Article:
The Court of Special Appeals affirmed the trial court’s award, and stated that “the purpose of Rule 1-341 compels [the court] to conclude that fees, costs, and expenses incurred by a party opposing a proceeding that was maintained in bad faith or without substantial justification are awardable even though paid by the party’s insurer. The Rule clearly applies to “any proceeding” and clearly applies to parties who maintain or defend such a proceeding.” On appeal, Mr. Worsham urged the appellate court to reverse the judgment of the Court of Special Appeals, primarily arguing that Mrs. Greenfield did not “incur” costs under Rule 1-341, because those costs were covered and paid by Erie Insurance. Further, Mr. Worsham contended that permitting an insurance company to recover pursuant to Rule 1-341 would conflict with the rule’s purpose by conferring a benefit upon a nonparty to the suit.

The appellate court began its analysis by explaining the word “incur.” As defined by the Merriam-Webster Dictionary, “incur” means “to become liable or subject to.” According to the court, therefore, a party becomes “liable” for, “subject to,” “suffer[s]” or “bring[s] on oneself” the costs of litigation, including reasonable attorney’s fees, when that party acts in response to a claim brought against him or her by marshaling financial and human resources. A litigant becomes “liable,” and thus expenses are “incurred” at the moment that the necessity for the expense has been realized and its amount becomes fixed or ascertainable. Having insurance to pay those expenses is merely one (1) way of discharging the litigant’s obligation or liability, and a way of financing the costs. Paying those costs directly is another issue altogether.

Citing Dutta v. State Farm Insurance Company, 363 Md. 540, 769 A.2d 948 (2001), the Court of Appeals discussed Section 19-505 (b)(2)(i) of the Maryland Insurance Article, which requires personal injury protection (PIP) coverage to include “payment of all reasonable and necessary expenses that arise from a motor vehicle accident and that are incurred within 3 years after the accident.” In Dutta, the appellate court held that “when [plaintiff] was admitted to [the] [h]ospital, received medical treatment and signed an agreement to pay expenses, an expense was incurred on his behalf upon which the granting of PIP [Personal Injury Protection] benefits was both appropriate and mandatory,” given the language of §19-505. Id. at 563, 769 A.2d at 961. After a thorough explanation of case law from Maryland and its sister circuits, as well as the legislative history of Rule 1-341, the appellate court stated that Rule 1-341 was intended to function primarily as a deterrent. According to the court, a requirement that an aggrieved party pay its litigation costs directly in order to recover under the Rule would contravene, and undermine, this purpose.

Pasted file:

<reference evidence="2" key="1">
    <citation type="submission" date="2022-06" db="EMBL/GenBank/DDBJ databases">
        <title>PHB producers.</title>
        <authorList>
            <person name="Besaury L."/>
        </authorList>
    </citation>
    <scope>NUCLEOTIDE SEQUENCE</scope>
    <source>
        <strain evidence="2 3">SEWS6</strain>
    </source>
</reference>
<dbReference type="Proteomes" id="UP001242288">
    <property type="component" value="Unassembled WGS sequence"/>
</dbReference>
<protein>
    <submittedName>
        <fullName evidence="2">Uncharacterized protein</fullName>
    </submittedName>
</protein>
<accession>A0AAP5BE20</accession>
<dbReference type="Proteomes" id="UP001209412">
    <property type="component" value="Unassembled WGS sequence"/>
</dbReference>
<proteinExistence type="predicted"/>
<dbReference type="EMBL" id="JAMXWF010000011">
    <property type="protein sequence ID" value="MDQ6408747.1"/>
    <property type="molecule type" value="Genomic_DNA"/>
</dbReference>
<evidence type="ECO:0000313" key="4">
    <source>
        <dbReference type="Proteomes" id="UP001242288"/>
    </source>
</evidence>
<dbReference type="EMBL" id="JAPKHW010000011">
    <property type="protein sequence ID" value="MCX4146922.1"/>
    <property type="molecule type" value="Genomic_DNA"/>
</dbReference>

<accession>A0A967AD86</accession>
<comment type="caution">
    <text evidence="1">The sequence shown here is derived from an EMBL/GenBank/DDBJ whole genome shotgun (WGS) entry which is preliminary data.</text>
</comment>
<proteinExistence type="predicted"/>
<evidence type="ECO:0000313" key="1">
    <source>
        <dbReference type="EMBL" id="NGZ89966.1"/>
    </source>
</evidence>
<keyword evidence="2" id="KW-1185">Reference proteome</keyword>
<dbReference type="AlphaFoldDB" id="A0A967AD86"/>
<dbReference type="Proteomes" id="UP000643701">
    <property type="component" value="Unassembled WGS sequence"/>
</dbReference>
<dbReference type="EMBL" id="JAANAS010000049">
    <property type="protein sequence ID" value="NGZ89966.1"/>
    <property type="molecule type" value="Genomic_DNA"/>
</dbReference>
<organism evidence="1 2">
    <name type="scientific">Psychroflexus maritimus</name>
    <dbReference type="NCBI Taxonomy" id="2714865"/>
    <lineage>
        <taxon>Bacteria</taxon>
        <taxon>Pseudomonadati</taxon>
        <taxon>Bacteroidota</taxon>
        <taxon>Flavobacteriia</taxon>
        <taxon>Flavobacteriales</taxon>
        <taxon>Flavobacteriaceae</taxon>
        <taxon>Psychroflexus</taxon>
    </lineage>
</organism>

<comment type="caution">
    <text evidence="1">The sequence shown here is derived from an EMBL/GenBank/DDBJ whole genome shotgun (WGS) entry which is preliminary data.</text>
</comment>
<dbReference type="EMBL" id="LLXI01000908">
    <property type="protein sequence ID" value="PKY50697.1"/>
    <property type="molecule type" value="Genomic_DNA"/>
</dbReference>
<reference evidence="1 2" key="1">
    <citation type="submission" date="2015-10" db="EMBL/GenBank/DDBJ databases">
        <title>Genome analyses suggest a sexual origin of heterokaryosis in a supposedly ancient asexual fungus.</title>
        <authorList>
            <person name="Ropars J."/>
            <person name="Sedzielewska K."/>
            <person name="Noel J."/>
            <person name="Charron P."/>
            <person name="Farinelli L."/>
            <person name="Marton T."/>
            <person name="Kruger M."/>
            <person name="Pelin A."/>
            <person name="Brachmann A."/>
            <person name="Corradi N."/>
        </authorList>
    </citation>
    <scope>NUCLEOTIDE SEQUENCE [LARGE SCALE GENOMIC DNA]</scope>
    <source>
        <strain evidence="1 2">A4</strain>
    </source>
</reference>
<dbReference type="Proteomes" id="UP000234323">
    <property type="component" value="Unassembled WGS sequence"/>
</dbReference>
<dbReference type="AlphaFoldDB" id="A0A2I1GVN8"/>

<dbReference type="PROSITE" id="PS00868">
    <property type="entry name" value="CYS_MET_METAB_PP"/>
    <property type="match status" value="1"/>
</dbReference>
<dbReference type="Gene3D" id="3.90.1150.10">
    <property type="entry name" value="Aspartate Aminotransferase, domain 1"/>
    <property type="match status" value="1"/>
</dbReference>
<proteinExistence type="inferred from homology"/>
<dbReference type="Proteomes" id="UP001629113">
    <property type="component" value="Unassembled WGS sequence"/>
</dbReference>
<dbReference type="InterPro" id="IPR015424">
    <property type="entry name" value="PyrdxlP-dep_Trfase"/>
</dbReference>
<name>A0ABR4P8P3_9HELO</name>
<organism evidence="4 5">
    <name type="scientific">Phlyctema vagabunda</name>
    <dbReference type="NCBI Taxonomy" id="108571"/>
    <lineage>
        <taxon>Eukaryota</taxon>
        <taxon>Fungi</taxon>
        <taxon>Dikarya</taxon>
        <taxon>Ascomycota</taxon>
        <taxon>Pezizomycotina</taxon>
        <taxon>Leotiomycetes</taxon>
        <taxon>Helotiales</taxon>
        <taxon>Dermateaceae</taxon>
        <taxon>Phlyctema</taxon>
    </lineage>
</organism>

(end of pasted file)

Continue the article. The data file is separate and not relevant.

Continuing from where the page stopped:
In sum, the appellate court considered it irrelevant, in the context of Rule 1-341, whether the cost to a party of defending itself against litigation was covered by a third party or nonparty to the litigation. Accordingly, the Court of Appeals held that a party compelled to defend itself against litigation may recover the costs associated with that litigation under Rule 1-341, regardless of whether those costs were paid by that party, by an insurance company, or by another third person on the party’s behalf.